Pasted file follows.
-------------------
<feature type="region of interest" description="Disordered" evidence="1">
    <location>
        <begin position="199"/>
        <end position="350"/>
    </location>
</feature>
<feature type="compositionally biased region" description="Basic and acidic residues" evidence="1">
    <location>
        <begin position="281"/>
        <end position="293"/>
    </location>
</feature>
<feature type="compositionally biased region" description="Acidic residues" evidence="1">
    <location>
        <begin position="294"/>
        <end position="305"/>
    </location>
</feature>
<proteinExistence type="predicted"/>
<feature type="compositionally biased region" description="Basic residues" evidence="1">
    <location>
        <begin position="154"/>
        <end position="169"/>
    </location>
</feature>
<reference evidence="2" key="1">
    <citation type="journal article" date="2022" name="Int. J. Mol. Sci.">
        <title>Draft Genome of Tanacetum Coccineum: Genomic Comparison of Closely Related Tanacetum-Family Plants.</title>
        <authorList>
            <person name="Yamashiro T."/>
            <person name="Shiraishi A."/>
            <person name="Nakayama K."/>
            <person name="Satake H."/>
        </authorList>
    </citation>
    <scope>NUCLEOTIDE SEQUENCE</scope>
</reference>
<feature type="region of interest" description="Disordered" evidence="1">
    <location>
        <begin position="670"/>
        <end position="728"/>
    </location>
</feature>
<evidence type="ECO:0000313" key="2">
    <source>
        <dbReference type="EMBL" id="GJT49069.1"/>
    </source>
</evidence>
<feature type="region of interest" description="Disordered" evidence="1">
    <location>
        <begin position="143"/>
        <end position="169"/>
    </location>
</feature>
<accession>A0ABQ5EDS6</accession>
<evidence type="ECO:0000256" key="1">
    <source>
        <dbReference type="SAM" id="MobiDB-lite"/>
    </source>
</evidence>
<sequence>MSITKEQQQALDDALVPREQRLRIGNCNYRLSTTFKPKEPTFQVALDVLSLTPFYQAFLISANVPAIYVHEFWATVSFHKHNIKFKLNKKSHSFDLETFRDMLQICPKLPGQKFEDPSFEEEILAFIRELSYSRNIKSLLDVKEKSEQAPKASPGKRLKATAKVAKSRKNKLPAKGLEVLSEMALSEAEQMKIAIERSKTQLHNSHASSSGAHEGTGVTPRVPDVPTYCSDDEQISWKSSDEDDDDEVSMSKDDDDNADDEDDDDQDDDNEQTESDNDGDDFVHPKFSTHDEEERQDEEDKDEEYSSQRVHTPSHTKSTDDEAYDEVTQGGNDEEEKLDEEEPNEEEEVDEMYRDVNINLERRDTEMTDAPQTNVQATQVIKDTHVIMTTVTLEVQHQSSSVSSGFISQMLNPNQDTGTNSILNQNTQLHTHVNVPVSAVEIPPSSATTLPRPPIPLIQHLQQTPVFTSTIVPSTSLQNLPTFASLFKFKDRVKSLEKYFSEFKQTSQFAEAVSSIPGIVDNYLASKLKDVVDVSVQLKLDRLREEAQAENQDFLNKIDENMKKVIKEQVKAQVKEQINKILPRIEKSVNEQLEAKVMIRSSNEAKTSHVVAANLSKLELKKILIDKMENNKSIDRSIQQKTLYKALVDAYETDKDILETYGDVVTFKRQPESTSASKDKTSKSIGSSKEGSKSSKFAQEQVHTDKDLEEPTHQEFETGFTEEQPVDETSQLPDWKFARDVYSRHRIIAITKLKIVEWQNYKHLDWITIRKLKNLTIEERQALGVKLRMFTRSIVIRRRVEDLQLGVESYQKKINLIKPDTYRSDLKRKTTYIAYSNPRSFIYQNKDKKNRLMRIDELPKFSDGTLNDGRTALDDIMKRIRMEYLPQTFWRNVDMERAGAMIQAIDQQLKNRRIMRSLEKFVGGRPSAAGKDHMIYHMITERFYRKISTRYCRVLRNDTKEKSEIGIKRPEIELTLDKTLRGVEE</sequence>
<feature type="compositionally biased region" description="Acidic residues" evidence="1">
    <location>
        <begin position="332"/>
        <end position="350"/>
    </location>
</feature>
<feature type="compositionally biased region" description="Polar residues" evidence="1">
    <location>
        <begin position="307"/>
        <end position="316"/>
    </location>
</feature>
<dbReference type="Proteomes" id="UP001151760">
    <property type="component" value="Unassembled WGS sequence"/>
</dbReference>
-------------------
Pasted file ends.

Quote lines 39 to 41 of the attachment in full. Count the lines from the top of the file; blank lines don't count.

    <location>
        <begin position="670"/>
        <end position="728"/>